for the entirety of his stay at SCCF, even though the
facility has outdoor recreation cages. (Id. ¶
98.) Plaintiff also had difficulty receiving appropriate
mental health treatment. He wanted a reinstatement of an
earlier, successful treatment plan created by Dr. Shepard,
but Defendant Estep's diagnoses were used instead.
(Id. ¶¶ 100-103.) He blames Defendants
Raemisch and Tafoya, the latter of whom is SCCF's warden,
for these conditions.
was transferred to FCF on August 22, 2016. (Id.
¶ 108). He has access to direct sunlight, better
conditions, and a mental health treatment plan, although he
remains concerned that it could be taken away from him again.
filed his Amended Complaint (Docket No. 23) on November 9,
2016, against six named defendants: Colorado Department of
Corrections, Rick Raemisch, Travis Tranni, Jill Lampella,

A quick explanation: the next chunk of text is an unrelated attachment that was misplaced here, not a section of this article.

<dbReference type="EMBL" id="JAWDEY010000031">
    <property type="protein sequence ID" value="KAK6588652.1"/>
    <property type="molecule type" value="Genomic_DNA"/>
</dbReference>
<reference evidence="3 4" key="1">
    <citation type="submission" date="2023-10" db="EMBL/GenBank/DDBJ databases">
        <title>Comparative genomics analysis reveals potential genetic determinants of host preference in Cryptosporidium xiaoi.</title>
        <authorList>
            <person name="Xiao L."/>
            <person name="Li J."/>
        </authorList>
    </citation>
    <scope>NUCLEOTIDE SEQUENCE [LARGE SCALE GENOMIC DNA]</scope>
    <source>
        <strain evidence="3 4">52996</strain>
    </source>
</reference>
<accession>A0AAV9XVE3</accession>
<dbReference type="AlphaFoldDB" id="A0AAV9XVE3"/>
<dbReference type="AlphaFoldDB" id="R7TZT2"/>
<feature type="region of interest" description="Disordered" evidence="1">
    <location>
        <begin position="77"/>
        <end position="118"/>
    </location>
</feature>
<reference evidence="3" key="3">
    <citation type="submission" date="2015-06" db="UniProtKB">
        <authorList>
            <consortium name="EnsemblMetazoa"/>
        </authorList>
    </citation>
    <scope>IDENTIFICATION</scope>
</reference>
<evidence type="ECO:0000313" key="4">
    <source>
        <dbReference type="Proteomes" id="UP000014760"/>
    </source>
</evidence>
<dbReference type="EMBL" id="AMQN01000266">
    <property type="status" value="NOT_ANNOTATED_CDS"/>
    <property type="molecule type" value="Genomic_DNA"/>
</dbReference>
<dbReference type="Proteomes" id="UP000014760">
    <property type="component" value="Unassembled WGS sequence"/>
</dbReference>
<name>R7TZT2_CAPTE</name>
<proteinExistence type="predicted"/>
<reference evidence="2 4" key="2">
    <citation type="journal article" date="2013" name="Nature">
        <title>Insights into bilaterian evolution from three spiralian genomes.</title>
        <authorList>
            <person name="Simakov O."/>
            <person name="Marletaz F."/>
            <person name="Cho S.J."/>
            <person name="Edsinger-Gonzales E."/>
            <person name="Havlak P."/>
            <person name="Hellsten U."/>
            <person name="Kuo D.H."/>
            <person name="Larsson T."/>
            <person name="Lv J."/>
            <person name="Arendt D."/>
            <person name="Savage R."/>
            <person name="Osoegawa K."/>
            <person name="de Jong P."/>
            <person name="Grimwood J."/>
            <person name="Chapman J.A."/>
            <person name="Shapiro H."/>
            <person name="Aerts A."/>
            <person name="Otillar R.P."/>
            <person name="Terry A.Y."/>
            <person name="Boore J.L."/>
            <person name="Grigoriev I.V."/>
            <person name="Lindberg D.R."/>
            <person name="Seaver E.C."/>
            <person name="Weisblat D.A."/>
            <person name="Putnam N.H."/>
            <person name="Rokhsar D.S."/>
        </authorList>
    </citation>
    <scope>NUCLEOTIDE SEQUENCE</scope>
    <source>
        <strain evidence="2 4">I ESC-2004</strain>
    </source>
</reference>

Chris Estep, and Laura Tafoya.
asserts six claims for relief:
(1) a 42 U.S.C. § 1983 claim for cruel and unusual
punishment under the Eighth Amendment against Defendants
Raemisch, Tranni, and Tafoya for their failure to provide
(2) a 42 U.S.C. § 1983 claim for failure to provide
adequate mental health treatment under the Eighth Amendment
against Defendants Raemisch, Tranni, Tafoya, Lampella, and
(3) a 42 U.S.C. § 1983 claim for retaliation under the
First Amendment against Defendants Raemisch, Tranni, Tafoya,
(4) a claim for violation of the Americans With Disabilities
Act, 42 U.S.C. § 12101) (“ADA”), against
(5) a claim for violation of the Rehabilitation Act, 29